Year away energized Saints' Payton

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Jen Floyd Engel

Jen Floyd Engel, selected as the top columnist in the 2012 Associated Press Sports Editors annual contest, started working at the Fort Worth Star-Telegram in 1997 and became a columnist in 2003 before joining Sports opinions? She's never short of them. And love her or hate her, she'll be just another one of the boys. Follow her on Twitter or like her on Facebook.



Sean Payton called Parcells, then Gruden. He needed a scheme, advice, anything to help him stop this offense that had befuddled him.

Film had been little help, too grainy and not shot from a lift.

“We had every defense under the sun. We couldn’t find the football,” Payton said Wednesday. “I still can’t find the football.”

The New Orleans Saints coach who had engineered a defeat of Peyton Manning and his Colts in the Super Bowl never did figure out how to stop that sixth-grade single wing. As he recounted all of the idiosyncrasies of coaching his son’s team during his year-long NFL ban — copying playbooks at Kinko’s, parents filming games for scouting purposes — what struck me were not the details but the delivery. He reminded me very much of the young Payton I covered in Dallas years ago, all fired up and ready to set the world on fire. He looked fitter, happier, energized.

And in this “everything happens for a reason” world in which we live, by all appearances, it is all too easy to say this is Payton’s why. Yes, Bountygate and being suspended for a year was hell, but just look at him now.

It is perfect, tidy, and Payton wants no part.

“Look, I don’t know that everything happens for a reason,” Payton said. “I would say everything happens.”

The reason is not determined until later, determined by you and what you do with the bad thing that happened. Most importantly, do you stay stuck in that place? Or do you keep moving forward?

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Payton stayed in that angry, bitter place for a couple of weeks. The whole thing felt grossly unfair and excessive and not really his fault.

“At some point, knowing what you have to do, you have to get past that negative energy and get on to what you are having to do,” he said.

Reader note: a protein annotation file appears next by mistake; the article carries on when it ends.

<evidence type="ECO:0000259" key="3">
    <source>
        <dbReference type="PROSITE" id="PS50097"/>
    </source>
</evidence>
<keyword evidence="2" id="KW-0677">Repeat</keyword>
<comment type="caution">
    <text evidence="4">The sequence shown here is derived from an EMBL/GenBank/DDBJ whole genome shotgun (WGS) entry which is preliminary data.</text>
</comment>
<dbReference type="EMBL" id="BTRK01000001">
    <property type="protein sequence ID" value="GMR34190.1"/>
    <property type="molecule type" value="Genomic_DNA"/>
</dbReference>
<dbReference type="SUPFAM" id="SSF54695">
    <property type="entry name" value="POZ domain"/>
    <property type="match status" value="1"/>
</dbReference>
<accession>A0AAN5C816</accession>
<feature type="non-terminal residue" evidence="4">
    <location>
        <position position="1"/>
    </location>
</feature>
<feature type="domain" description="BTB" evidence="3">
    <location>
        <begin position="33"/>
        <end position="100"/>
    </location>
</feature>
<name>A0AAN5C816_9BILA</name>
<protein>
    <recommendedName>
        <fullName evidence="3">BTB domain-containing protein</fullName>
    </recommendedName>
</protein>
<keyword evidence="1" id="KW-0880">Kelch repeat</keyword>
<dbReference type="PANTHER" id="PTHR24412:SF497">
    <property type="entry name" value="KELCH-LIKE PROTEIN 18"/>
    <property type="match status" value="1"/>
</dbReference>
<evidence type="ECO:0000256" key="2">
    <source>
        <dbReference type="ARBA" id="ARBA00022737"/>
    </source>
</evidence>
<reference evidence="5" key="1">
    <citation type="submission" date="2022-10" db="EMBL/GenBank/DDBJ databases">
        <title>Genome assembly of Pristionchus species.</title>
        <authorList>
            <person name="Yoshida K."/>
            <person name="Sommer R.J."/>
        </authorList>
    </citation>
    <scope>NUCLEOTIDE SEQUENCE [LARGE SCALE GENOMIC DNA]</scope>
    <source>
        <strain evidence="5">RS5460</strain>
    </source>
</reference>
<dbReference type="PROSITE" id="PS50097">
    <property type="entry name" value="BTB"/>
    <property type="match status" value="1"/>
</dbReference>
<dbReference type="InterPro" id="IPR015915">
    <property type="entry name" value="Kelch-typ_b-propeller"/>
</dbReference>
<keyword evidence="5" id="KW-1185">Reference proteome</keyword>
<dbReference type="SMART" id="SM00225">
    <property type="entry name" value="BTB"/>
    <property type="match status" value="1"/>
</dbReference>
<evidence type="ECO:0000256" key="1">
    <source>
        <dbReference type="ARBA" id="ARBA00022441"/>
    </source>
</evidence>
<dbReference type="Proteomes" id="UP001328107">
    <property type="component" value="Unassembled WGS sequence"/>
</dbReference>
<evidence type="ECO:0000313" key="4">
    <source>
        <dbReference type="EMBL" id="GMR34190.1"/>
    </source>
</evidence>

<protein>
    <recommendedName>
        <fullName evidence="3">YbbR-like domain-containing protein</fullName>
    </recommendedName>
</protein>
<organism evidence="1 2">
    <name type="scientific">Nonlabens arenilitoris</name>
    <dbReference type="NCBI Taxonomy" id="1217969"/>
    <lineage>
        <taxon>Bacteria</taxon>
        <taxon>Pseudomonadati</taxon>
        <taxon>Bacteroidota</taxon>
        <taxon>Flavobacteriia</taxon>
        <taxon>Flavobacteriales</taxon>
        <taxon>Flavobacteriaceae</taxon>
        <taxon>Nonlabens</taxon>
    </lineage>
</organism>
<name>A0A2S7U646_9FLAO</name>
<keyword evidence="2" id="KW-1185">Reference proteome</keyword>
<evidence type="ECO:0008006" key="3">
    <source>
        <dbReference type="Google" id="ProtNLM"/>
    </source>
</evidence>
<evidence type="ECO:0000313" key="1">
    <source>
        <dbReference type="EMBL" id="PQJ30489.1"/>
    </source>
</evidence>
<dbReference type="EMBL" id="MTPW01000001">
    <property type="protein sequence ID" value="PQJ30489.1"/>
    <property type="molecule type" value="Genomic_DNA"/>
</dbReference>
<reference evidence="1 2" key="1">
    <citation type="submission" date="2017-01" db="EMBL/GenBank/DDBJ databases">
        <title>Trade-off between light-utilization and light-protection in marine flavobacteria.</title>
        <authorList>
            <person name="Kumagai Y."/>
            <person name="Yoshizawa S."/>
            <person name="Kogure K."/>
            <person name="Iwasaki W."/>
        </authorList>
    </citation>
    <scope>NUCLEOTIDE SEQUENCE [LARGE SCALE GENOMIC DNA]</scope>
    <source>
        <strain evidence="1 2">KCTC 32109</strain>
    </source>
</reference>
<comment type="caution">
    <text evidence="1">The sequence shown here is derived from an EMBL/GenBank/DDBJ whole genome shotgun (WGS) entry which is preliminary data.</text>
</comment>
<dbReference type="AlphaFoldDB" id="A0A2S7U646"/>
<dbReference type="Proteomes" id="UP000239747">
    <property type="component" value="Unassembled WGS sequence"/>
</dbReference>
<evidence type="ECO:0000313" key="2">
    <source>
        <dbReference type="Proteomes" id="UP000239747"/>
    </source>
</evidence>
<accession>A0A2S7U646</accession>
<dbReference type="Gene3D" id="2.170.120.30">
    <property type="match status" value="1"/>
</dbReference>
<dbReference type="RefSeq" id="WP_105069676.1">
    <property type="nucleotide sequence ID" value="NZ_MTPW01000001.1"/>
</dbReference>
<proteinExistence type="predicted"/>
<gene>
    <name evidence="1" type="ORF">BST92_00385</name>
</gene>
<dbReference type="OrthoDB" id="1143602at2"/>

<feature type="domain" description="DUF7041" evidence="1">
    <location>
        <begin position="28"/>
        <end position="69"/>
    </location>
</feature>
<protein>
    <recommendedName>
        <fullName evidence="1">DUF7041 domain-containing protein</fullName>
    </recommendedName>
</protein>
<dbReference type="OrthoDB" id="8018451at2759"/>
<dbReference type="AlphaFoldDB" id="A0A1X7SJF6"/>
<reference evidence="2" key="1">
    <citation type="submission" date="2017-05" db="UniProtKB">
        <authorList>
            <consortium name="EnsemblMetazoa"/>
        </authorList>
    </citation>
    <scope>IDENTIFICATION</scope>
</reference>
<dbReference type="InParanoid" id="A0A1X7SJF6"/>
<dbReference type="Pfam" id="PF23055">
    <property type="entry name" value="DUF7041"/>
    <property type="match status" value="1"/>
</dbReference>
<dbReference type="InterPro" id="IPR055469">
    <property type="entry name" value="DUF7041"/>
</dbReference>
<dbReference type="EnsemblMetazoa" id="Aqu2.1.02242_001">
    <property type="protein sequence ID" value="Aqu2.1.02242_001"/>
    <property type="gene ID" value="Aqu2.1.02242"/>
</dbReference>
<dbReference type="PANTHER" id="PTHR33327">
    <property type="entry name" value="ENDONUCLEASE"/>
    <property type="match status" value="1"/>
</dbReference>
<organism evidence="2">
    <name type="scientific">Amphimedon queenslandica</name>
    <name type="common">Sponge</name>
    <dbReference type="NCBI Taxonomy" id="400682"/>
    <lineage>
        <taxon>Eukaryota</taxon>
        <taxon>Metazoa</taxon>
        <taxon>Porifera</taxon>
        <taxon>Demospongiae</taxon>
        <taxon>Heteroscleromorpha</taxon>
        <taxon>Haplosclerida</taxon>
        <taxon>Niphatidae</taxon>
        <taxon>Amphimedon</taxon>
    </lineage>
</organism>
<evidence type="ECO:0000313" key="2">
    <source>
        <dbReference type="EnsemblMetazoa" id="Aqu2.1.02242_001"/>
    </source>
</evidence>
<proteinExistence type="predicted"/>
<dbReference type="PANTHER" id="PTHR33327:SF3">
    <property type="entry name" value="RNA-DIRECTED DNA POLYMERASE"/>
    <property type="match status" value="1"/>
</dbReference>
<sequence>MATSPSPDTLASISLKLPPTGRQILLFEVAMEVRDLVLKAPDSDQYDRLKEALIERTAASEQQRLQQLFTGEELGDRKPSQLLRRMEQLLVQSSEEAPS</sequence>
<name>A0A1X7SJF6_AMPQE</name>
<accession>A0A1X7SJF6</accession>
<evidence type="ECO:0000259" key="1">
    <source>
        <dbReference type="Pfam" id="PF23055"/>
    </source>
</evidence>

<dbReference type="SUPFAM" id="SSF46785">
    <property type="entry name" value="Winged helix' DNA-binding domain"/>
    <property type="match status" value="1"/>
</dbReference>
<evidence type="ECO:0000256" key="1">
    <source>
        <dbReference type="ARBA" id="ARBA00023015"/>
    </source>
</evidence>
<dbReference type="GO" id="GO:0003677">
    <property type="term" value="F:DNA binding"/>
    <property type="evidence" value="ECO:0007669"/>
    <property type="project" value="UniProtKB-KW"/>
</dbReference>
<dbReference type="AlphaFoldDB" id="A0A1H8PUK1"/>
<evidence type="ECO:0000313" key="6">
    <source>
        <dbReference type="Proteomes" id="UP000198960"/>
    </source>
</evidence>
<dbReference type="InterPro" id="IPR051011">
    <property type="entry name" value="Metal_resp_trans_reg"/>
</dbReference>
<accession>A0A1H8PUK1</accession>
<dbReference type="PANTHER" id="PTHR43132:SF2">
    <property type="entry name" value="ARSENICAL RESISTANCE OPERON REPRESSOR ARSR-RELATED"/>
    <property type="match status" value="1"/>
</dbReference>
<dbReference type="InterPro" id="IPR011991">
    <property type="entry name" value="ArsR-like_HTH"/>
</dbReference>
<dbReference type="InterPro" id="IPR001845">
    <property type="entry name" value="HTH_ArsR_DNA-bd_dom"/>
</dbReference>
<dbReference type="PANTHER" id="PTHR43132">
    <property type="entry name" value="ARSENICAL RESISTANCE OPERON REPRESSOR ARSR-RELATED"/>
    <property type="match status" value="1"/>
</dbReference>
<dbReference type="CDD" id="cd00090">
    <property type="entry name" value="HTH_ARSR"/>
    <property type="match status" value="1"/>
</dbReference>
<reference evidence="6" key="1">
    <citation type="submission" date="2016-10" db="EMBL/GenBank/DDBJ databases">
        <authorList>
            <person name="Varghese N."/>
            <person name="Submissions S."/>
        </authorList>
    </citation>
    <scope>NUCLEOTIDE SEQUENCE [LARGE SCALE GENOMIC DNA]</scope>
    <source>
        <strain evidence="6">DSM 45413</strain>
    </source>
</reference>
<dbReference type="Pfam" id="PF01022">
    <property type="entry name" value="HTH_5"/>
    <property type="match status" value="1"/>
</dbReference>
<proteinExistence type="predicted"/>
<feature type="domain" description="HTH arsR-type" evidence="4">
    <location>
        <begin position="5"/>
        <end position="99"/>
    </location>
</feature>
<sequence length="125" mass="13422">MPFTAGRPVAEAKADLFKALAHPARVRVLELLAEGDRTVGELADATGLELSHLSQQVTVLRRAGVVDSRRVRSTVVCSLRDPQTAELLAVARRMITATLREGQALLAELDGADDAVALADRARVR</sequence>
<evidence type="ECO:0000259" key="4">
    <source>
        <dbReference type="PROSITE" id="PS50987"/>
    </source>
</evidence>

There is an analogy to be made to 2006 when Hurricane Katrina decimated the city, he said. It all could feel overwhelming and the options were self-pity or storm the beaches. The running joke became to blame Katrina for everything. Lights go out in a meeting. It must be Katrina. The defense is unable to get off the field on third down. It must be Katrina. It is easy to see how that could become Bountygate if the Saints are not careful.

“We are not going to use this as an excuse,” Payton said. “If we keep throwing lefts and rights, it will linger into 2013.”

This is what we do, all of us. We feel wronged. We keep fighting that battle. We want justice or fairness or vindication. The problem is it just keeps us stuck in that awful place where the bad thing happened.

There are two kinds of bad things, those that happen to us and those that we do to ourselves. What I know for sure is that tragedies we inflict on ourselves are harder to stomach. There is a randomness in a hurricane; there is no intent. It is different when the lapse in judgment is yours, when you know the awful thing could have been prevented if you had only been smarter or kinder or paying attention.

This is where Payton is. There is no doubt then-Saints defensive coordinator Gregg Williams selfishly took a lot of people down with him with whatever BS he concocted and enabled. This is the offshoot of the bad things that happen to us. This is the unspeakable cruelty we sometimes inflict on one another for no reason other than we can or we are selfish. And I have to believe the karma train eventually comes for those people.


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The truth is that Payton had a hand in his demise, and he knows it. This is why he spent so much time Wednesday talking about how the real energy infusion he feels from his year away is in the willingness to go into the hard places and confront and address every little thing.

He analogized this to parenting, and anybody with children knows this is an apt comparison. It is a slippery slope from no TV ever to Mickey Mouse marathons, and it is paved with the fatigue of having to teach the same lessons again and again.

You have to be willing to confront and address every little thing because when little things slide, big things follow. It is why you see young coaches do well, why you saw the biggest crowds at the NFC coaches breakfast around Jim Harbaugh and Pete Carroll and Chip Kelly, why you see coaches burn out because staying on year after year after year is hard.

This is why it was always dangerous to think Payton’s return solved everything for the Saints. It mattered how he returned, and I am not talking about this very gauzy idea of energy. This is about getting over what happened and getting on with what needs to be done and doing so without baggage.

Listening to Payton, he is there.

And this makes the Saints dangerous, very dangerous.

Unless they face the single wing team. Then all bets are off.

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